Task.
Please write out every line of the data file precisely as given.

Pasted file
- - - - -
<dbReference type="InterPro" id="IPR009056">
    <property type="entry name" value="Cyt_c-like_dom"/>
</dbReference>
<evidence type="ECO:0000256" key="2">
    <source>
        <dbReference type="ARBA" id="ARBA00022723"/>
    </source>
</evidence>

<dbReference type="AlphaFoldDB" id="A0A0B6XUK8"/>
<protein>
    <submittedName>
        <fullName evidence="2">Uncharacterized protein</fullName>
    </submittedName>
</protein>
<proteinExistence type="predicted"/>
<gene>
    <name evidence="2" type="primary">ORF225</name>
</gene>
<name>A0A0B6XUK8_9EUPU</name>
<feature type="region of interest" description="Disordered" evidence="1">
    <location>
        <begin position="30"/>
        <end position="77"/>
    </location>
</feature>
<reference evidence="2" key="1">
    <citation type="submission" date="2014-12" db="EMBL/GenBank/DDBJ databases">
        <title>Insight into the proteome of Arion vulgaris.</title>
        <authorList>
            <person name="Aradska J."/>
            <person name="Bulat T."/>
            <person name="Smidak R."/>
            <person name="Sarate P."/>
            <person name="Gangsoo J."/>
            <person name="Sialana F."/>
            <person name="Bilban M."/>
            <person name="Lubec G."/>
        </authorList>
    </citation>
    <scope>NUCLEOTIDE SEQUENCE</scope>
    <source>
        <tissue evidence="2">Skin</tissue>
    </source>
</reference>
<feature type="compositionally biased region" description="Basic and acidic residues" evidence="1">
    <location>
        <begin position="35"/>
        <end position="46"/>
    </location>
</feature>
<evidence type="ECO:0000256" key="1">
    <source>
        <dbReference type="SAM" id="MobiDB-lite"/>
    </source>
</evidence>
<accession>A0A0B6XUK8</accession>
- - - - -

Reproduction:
<dbReference type="InterPro" id="IPR009056">
    <property type="entry name" value="Cyt_c-like_dom"/>
</dbReference>
<evidence type="ECO:0000256" key="2">
    <source>
        <dbReference type="ARBA" id="ARBA00022723"/>
    </source>
</evidence>

<dbReference type="AlphaFoldDB" id="A0A0B6XUK8"/>
<protein>
    <submittedName>
        <fullName evidence="2">Uncharacterized protein</fullName>
    </submittedName>
</protein>
<proteinExistence type="predicted"/>
<gene>
    <name evidence="2" type="primary">ORF225</name>
</gene>
<name>A0A0B6XUK8_9EUPU</name>
<feature type="region of interest" description="Disordered" evidence="1">
    <location>
        <begin position="30"/>
        <end position="77"/>
    </location>
</feature>
<reference evidence="2" key="1">
    <citation type="submission" date="2014-12" db="EMBL/GenBank/DDBJ databases">
        <title>Insight into the proteome of Arion vulgaris.</title>
        <authorList>
            <person name="Aradska J."/>
            <person name="Bulat T."/>
            <person name="Smidak R."/>
            <person name="Sarate P."/>
            <person name="Gangsoo J."/>
            <person name="Sialana F."/>
            <person name="Bilban M."/>
            <person name="Lubec G."/>
        </authorList>
    </citation>
    <scope>NUCLEOTIDE SEQUENCE</scope>
    <source>
        <tissue evidence="2">Skin</tissue>
    </source>
</reference>
<feature type="compositionally biased region" description="Basic and acidic residues" evidence="1">
    <location>
        <begin position="35"/>
        <end position="46"/>
    </location>
</feature>
<evidence type="ECO:0000256" key="1">
    <source>
        <dbReference type="SAM" id="MobiDB-lite"/>
    </source>
</evidence>
<accession>A0A0B6XUK8</accession>